NameSecret Agent Society
Target AudienceMiddle childhood (6-12 years)   
CfC ObjectiveSupporting Families and Parents
OrganisationSocial Science Translated, a subsidiary of the not-for-profit Autism CRC. 
Delivery SettingCommunity-based; school-based
DescriptionThrough a digitally enabled program, clinicians and educators teach children to recognise and manage their own feelings, cope with change, detect other people’s emotions, develop and maintain friendships and deal with bullying. 
Delivered toChildren aged 8-12 with social and emotional support including children with Autism, Anxiety Disorders, ADHD and general friendship difficulties.
Delivered byAllied Health clinicians, education staff and other professionals working with children. Typically, Psychologists, Special Educators, Occupational Therapists, Speech Pathologists etc.
Program Structure

The Secret Agent Society (SAS) is a multi-component program through which professionals up-skill and empower children with social and emotional challenges, and the parents and teachers who support them. SAS Facilitators use espionage-themed games and activities, delivered through a digital platform.


The program is ideally co-facilitated by two trained SAS Facilitators with a group of four to six children (minimum of three children). Alternatively, a single SAS Facilitator may deliver the program to one to four children.


The program is comprised of:


  • Cadet Club Meetings: Child group meetings are held as either 11x90min or 22x45min sessions, inclusive of 2-4 booster sessions. The first 9 (if 90min) or 18 (if 45min) sessions are typically delivered weekly with the remaining booster sessions spread out over a six-month period.
  • Parent/Mentor Support Sessions: Prior to starting with Cadets, the first Parent Group Meeting involves a 2-hour parent information session. This is followed by either 11x45min, 22x30min, or 4x2-hour group meetings over the course of the program.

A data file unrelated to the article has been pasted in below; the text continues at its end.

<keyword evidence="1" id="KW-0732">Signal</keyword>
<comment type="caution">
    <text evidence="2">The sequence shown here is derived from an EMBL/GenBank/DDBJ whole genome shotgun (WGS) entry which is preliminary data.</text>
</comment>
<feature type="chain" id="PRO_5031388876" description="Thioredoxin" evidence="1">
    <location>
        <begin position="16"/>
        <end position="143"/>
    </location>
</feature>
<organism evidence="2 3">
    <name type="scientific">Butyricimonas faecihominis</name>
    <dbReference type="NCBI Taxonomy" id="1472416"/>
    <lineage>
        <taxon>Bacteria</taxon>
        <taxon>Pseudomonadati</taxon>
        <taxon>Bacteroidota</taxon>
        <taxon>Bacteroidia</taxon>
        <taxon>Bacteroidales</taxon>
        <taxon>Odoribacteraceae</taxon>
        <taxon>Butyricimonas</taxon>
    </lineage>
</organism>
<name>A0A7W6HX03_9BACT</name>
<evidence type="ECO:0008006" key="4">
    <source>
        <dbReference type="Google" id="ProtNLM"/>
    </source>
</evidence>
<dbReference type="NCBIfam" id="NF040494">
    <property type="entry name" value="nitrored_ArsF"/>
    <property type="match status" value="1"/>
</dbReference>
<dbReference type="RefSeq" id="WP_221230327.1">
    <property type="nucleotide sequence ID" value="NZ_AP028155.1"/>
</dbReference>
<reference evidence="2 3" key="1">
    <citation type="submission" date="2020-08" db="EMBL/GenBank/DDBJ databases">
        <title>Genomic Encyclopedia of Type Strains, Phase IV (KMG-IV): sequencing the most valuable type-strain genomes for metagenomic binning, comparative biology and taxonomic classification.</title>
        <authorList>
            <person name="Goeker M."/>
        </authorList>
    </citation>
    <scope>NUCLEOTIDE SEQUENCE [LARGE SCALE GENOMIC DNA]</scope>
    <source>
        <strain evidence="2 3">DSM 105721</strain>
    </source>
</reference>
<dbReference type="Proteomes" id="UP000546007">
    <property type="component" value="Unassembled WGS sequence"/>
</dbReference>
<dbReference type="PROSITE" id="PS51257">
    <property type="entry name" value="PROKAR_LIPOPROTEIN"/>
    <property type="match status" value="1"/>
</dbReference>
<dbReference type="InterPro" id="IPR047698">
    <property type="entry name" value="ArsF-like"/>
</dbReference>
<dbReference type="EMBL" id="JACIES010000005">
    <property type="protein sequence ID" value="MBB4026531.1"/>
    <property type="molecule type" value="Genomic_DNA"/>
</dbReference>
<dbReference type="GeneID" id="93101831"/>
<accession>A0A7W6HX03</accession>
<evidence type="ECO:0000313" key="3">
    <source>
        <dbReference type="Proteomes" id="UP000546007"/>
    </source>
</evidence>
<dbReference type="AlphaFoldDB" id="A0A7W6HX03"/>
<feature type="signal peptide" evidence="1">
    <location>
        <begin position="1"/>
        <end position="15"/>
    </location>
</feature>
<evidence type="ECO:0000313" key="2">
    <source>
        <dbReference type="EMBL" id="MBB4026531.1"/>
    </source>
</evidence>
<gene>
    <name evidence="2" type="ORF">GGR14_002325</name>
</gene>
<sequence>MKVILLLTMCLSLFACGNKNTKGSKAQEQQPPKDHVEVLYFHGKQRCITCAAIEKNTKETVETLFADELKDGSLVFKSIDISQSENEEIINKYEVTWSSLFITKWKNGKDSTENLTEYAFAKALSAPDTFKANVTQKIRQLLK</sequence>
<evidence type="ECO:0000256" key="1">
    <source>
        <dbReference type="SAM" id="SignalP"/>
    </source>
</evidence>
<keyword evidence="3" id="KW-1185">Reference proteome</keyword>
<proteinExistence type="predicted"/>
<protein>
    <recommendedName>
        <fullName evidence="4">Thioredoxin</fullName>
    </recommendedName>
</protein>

Parent Group Meetings are an important component of the program's success, providing an opportunity to advise and support parents on the content being learnt in Cadet Club Meetings and how to practice these skills in real life. Scheduling and setup of meetings is flexible and can be tailored by the SAS Facilitator.  

  • School Support, Weekly Teacher Tip Sheets: Teachers are updated on the skills and content Cadets are learning each week and provided guidance on how they can support the application of skills in the classroom and playground. This occurs through providing a series of SAS Teacher Tip Sheets, access to the child's Skill Tracker, teacher consultation, school visits, and an optional school staff presentation.

    The SAS Small Group Program is mapped to the Australian National Curriculum and is often written into children's individual learning plans to assist teachers to meet the social-emotional goals of their students.  

  • Missions and Mission Journals: Between each Cadet Club Meeting, children participate in weekly tasks and 'missions', including playing online gamified learning, skills practice activities in day-to-day life and completion of a reflection journal.
  • Skill Tracker: This short-term daily motivation tool is used to encourage Cadets to practice their SAS skills at home and school, aligned with their progression through the program.
  • Assessment Measures: A combination of questionnaire booklets, an observational assessment tool, computer game performance and Skill Tracker progress provides valuable information to guide areas of focus for each individual child as well as providing easy, comprehensive and multi-source outcome reporting.